Shimada, K., Hirotani, M., Yokokawa, H., Yoshida, H., Makita, K., Yamazaki-Murase, M., Tanabe, H.C., & Sadato, N. (2015). Proficiency-dependent Cortical Activation Associated with Speech    Production and Comprehension in Second Language Learners. Neuroscience, 300(6), 474–492.

Hirotani, M. (2012). Prosodic Phrasing of Wh- questions in Tokyo Japanese. In T. Borowsky, S. Kawahara, T. Shinya, & M. Sugahara (Eds.), Prosody Matters, Essays in Honor of Lisa Selkirk, Series: Advances in Optimality Theory (pp. 446–486), London, UK: Equinox.

White, S.J., Hirotani, M., & Liversedge S.P. (2012). Eye Movement Behavior during Reading of Japanese Sentences: Effects of Word Length and Visual Complexity. Reading and Writing: An Interdisciplinary Journal, 25(5), 981-1006.

Hirotani, M., Makuuchi, M., Rueschemeyer, S., & Friederici, A.D. (2011). Who was the Agent? The Neural Correlates of Reanalysis Processes during Sentence Comprehension. Human Brain Mapping, 32(11), 1775–1787.

Hirotani, M., & Schumacher, P.B. (2011). Context and Topic Marking Affect Distinct Processes during Discourse Comprehension in Japanese. Journal of Neurolinguistics, 24(3), 276–292.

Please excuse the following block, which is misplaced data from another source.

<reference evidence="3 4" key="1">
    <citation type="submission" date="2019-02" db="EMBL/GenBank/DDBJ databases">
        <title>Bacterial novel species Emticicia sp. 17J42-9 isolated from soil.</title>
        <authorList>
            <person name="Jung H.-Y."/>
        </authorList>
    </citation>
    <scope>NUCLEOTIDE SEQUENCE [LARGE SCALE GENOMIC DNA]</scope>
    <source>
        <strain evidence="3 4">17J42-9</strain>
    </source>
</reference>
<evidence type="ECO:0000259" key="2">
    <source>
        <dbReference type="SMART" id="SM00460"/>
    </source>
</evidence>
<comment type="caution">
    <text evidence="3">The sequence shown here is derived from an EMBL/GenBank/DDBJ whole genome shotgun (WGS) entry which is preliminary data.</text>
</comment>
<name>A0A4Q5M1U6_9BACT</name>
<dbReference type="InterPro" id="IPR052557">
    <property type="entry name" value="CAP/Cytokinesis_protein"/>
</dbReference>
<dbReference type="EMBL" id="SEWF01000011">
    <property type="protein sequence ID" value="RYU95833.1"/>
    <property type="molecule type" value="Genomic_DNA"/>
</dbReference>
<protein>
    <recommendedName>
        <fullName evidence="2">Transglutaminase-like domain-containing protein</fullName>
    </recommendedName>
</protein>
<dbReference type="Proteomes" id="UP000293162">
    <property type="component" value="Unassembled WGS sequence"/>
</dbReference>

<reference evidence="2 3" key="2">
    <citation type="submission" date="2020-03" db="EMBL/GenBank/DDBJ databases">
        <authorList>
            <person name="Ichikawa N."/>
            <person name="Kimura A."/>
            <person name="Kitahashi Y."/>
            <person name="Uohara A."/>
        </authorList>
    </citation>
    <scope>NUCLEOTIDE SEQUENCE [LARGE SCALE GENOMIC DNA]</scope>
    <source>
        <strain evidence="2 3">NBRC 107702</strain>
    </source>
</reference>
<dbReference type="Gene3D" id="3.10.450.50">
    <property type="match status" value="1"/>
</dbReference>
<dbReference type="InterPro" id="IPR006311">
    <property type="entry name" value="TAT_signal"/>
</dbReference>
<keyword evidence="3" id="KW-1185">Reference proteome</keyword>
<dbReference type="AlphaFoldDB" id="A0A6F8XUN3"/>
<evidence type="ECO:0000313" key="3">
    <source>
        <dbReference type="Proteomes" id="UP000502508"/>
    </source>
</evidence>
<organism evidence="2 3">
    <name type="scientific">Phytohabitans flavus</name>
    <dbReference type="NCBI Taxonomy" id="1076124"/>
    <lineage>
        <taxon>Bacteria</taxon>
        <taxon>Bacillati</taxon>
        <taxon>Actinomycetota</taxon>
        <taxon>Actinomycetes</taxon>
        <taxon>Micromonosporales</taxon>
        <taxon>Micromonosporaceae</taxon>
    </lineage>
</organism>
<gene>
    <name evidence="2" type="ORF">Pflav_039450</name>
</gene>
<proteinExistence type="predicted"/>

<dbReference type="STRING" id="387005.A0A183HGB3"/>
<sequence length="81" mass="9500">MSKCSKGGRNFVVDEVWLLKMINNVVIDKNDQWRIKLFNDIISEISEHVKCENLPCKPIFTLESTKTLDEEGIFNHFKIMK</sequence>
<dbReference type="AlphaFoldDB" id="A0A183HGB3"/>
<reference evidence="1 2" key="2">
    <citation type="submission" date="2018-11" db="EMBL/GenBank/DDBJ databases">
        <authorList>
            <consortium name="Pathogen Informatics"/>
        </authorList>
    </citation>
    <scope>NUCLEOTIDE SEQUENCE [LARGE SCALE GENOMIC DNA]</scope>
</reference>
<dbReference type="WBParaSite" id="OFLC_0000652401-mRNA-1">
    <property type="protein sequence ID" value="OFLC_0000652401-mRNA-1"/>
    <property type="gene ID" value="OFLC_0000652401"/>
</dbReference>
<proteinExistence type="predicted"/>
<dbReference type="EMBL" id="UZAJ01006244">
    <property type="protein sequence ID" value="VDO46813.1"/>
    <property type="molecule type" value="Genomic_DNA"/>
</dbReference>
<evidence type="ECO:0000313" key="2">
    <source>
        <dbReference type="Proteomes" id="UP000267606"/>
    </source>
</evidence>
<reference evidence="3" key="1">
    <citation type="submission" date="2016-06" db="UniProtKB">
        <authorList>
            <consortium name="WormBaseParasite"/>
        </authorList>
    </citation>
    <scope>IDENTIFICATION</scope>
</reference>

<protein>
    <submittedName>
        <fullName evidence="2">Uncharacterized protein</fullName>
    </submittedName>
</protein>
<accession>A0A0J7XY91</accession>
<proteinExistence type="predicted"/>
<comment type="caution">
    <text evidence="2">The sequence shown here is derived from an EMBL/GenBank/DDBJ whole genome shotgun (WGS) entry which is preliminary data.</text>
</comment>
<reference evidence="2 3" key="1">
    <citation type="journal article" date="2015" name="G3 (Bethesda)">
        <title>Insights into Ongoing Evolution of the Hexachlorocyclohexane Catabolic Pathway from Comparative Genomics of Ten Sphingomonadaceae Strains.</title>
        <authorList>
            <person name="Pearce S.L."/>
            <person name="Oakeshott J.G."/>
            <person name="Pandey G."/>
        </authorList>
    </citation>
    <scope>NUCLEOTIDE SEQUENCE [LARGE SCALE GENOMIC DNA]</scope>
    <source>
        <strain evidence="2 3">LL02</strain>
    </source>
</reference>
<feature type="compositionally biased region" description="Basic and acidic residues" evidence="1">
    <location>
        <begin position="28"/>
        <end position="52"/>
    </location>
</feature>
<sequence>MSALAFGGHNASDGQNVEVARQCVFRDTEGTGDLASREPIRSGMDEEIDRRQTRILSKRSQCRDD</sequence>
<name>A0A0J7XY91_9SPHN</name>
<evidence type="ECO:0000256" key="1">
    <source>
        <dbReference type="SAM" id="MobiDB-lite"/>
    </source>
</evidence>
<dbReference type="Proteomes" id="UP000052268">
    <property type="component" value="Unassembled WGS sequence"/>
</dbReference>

Hirotani, M., Stets, M., Striano, T., & Friederici, A.D. (2009). Joint Attention Helps Infants Learn New Words: Event-related Potential Evidence. NeuroReport, 20(6), 600–605.

Wolff, S., Schlesewsky, M., Hirotani, M., & Bornkessel-Schlesewsky, I. (2008). The Neural Mechanisms of Word Order Processing Revisited: Electrophysiological Evidence from Japanese. Brain and Language, 107(2), 133–157.

Mueller, J.L., Hirotani, M., & Friederici, A.D. (2007). ERP Evidence for Different Strategies in the Processing of Case Markers in Native Speakers and Non-native Learners. BMC Neuroscience, 8, 18.